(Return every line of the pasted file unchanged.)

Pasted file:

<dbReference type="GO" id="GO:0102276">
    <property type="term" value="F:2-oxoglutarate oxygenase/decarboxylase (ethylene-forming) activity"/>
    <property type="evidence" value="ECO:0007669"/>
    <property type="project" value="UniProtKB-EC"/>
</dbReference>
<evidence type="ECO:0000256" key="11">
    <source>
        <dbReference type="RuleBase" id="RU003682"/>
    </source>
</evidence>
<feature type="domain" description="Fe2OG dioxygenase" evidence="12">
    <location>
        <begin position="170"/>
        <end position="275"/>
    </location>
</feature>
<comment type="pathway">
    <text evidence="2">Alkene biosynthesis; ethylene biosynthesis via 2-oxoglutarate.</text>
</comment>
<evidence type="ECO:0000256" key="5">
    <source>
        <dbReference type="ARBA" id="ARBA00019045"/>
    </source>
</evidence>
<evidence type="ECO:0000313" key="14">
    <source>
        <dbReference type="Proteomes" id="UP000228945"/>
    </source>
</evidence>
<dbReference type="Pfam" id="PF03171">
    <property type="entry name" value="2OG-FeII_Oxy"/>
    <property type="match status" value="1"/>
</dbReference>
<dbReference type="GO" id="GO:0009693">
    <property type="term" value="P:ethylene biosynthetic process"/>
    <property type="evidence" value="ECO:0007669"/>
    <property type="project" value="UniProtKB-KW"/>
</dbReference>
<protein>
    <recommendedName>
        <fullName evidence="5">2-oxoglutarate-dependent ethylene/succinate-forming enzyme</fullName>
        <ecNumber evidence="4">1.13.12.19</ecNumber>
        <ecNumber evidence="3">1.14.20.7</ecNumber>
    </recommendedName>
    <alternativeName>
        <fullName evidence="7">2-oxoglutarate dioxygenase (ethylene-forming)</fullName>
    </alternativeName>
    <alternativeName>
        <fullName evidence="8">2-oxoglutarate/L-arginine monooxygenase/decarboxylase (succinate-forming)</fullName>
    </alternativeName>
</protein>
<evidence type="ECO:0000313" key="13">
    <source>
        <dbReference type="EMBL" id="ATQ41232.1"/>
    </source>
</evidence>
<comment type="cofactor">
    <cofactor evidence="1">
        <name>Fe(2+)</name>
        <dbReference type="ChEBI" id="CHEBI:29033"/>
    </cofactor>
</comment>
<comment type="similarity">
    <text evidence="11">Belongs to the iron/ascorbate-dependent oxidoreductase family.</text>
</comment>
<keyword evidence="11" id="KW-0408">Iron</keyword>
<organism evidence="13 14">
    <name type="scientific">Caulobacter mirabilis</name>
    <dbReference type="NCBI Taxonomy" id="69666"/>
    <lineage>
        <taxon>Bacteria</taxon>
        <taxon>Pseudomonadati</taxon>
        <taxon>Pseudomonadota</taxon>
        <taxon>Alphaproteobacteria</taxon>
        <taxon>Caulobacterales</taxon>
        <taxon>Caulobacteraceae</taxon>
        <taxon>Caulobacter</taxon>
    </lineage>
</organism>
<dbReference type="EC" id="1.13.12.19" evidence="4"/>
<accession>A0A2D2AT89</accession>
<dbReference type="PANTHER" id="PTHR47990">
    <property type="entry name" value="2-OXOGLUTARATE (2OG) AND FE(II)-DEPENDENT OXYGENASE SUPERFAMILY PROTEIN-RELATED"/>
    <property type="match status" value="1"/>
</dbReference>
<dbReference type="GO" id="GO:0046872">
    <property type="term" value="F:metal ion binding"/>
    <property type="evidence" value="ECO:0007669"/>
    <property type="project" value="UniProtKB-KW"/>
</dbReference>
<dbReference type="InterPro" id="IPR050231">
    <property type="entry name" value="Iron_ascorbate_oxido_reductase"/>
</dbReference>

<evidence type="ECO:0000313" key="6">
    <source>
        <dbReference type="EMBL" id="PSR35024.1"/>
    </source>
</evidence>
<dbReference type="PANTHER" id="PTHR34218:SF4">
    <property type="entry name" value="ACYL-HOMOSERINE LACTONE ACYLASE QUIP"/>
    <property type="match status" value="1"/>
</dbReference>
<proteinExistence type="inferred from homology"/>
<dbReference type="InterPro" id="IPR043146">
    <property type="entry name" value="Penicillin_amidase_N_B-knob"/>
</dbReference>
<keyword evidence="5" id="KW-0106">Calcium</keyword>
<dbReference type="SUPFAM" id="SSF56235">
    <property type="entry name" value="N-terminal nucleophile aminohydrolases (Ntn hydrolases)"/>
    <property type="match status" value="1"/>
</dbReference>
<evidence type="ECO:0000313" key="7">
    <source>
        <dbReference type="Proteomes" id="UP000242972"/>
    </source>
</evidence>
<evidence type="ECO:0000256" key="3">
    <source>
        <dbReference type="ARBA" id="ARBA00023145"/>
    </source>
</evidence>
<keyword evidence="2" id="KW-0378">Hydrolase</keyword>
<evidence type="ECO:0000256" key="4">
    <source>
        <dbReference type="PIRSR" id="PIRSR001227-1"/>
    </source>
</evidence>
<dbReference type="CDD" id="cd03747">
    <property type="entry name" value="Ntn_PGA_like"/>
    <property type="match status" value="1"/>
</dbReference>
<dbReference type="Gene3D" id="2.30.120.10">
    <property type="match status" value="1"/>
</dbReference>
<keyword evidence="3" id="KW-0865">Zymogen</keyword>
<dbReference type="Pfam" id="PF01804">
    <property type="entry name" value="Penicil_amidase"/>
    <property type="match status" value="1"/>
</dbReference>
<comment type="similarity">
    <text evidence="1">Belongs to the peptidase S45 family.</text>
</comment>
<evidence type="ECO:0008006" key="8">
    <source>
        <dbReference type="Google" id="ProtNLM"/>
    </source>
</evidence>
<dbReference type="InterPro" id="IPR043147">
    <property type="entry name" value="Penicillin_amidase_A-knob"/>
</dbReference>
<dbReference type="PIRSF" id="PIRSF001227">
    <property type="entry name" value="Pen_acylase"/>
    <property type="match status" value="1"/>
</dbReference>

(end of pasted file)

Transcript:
<dbReference type="GO" id="GO:0102276">
    <property type="term" value="F:2-oxoglutarate oxygenase/decarboxylase (ethylene-forming) activity"/>
    <property type="evidence" value="ECO:0007669"/>
    <property type="project" value="UniProtKB-EC"/>
</dbReference>
<evidence type="ECO:0000256" key="11">
    <source>
        <dbReference type="RuleBase" id="RU003682"/>
    </source>
</evidence>
<feature type="domain" description="Fe2OG dioxygenase" evidence="12">
    <location>
        <begin position="170"/>
        <end position="275"/>
    </location>
</feature>
<comment type="pathway">
    <text evidence="2">Alkene biosynthesis; ethylene biosynthesis via 2-oxoglutarate.</text>
</comment>
<evidence type="ECO:0000256" key="5">
    <source>
        <dbReference type="ARBA" id="ARBA00019045"/>
    </source>
</evidence>
<evidence type="ECO:0000313" key="14">
    <source>
        <dbReference type="Proteomes" id="UP000228945"/>
    </source>
</evidence>
<dbReference type="Pfam" id="PF03171">
    <property type="entry name" value="2OG-FeII_Oxy"/>
    <property type="match status" value="1"/>
</dbReference>
<dbReference type="GO" id="GO:0009693">
    <property type="term" value="P:ethylene biosynthetic process"/>
    <property type="evidence" value="ECO:0007669"/>
    <property type="project" value="UniProtKB-KW"/>
</dbReference>
<protein>
    <recommendedName>
        <fullName evidence="5">2-oxoglutarate-dependent ethylene/succinate-forming enzyme</fullName>
        <ecNumber evidence="4">1.13.12.19</ecNumber>
        <ecNumber evidence="3">1.14.20.7</ecNumber>
    </recommendedName>
    <alternativeName>
        <fullName evidence="7">2-oxoglutarate dioxygenase (ethylene-forming)</fullName>
    </alternativeName>
    <alternativeName>
        <fullName evidence="8">2-oxoglutarate/L-arginine monooxygenase/decarboxylase (succinate-forming)</fullName>
    </alternativeName>
</protein>
<evidence type="ECO:0000313" key="13">
    <source>
        <dbReference type="EMBL" id="ATQ41232.1"/>
    </source>
</evidence>
<comment type="cofactor">
    <cofactor evidence="1">
        <name>Fe(2+)</name>
        <dbReference type="ChEBI" id="CHEBI:29033"/>
    </cofactor>
</comment>
<comment type="similarity">
    <text evidence="11">Belongs to the iron/ascorbate-dependent oxidoreductase family.</text>
</comment>
<keyword evidence="11" id="KW-0408">Iron</keyword>
<organism evidence="13 14">
    <name type="scientific">Caulobacter mirabilis</name>
    <dbReference type="NCBI Taxonomy" id="69666"/>
    <lineage>
        <taxon>Bacteria</taxon>
        <taxon>Pseudomonadati</taxon>
        <taxon>Pseudomonadota</taxon>
        <taxon>Alphaproteobacteria</taxon>
        <taxon>Caulobacterales</taxon>
        <taxon>Caulobacteraceae</taxon>
        <taxon>Caulobacter</taxon>
    </lineage>
</organism>
<dbReference type="EC" id="1.13.12.19" evidence="4"/>
<accession>A0A2D2AT89</accession>
<dbReference type="PANTHER" id="PTHR47990">
    <property type="entry name" value="2-OXOGLUTARATE (2OG) AND FE(II)-DEPENDENT OXYGENASE SUPERFAMILY PROTEIN-RELATED"/>
    <property type="match status" value="1"/>
</dbReference>
<dbReference type="GO" id="GO:0046872">
    <property type="term" value="F:metal ion binding"/>
    <property type="evidence" value="ECO:0007669"/>
    <property type="project" value="UniProtKB-KW"/>
</dbReference>
<dbReference type="InterPro" id="IPR050231">
    <property type="entry name" value="Iron_ascorbate_oxido_reductase"/>
</dbReference>

<evidence type="ECO:0000313" key="6">
    <source>
        <dbReference type="EMBL" id="PSR35024.1"/>
    </source>
</evidence>
<dbReference type="PANTHER" id="PTHR34218:SF4">
    <property type="entry name" value="ACYL-HOMOSERINE LACTONE ACYLASE QUIP"/>
    <property type="match status" value="1"/>
</dbReference>
<proteinExistence type="inferred from homology"/>
<dbReference type="InterPro" id="IPR043146">
    <property type="entry name" value="Penicillin_amidase_N_B-knob"/>
</dbReference>
<keyword evidence="5" id="KW-0106">Calcium</keyword>
<dbReference type="SUPFAM" id="SSF56235">
    <property type="entry name" value="N-terminal nucleophile aminohydrolases (Ntn hydrolases)"/>
    <property type="match status" value="1"/>
</dbReference>
<evidence type="ECO:0000313" key="7">
    <source>
        <dbReference type="Proteomes" id="UP000242972"/>
    </source>
</evidence>
<evidence type="ECO:0000256" key="3">
    <source>
        <dbReference type="ARBA" id="ARBA00023145"/>
    </source>
</evidence>
<keyword evidence="2" id="KW-0378">Hydrolase</keyword>
<evidence type="ECO:0000256" key="4">
    <source>
        <dbReference type="PIRSR" id="PIRSR001227-1"/>
    </source>
</evidence>
<dbReference type="CDD" id="cd03747">
    <property type="entry name" value="Ntn_PGA_like"/>
    <property type="match status" value="1"/>
</dbReference>
<dbReference type="Gene3D" id="2.30.120.10">
    <property type="match status" value="1"/>
</dbReference>
<keyword evidence="3" id="KW-0865">Zymogen</keyword>
<dbReference type="Pfam" id="PF01804">
    <property type="entry name" value="Penicil_amidase"/>
    <property type="match status" value="1"/>
</dbReference>
<comment type="similarity">
    <text evidence="1">Belongs to the peptidase S45 family.</text>
</comment>
<evidence type="ECO:0008006" key="8">
    <source>
        <dbReference type="Google" id="ProtNLM"/>
    </source>
</evidence>
<dbReference type="InterPro" id="IPR043147">
    <property type="entry name" value="Penicillin_amidase_A-knob"/>
</dbReference>
<dbReference type="PIRSF" id="PIRSF001227">
    <property type="entry name" value="Pen_acylase"/>
    <property type="match status" value="1"/>
</dbReference>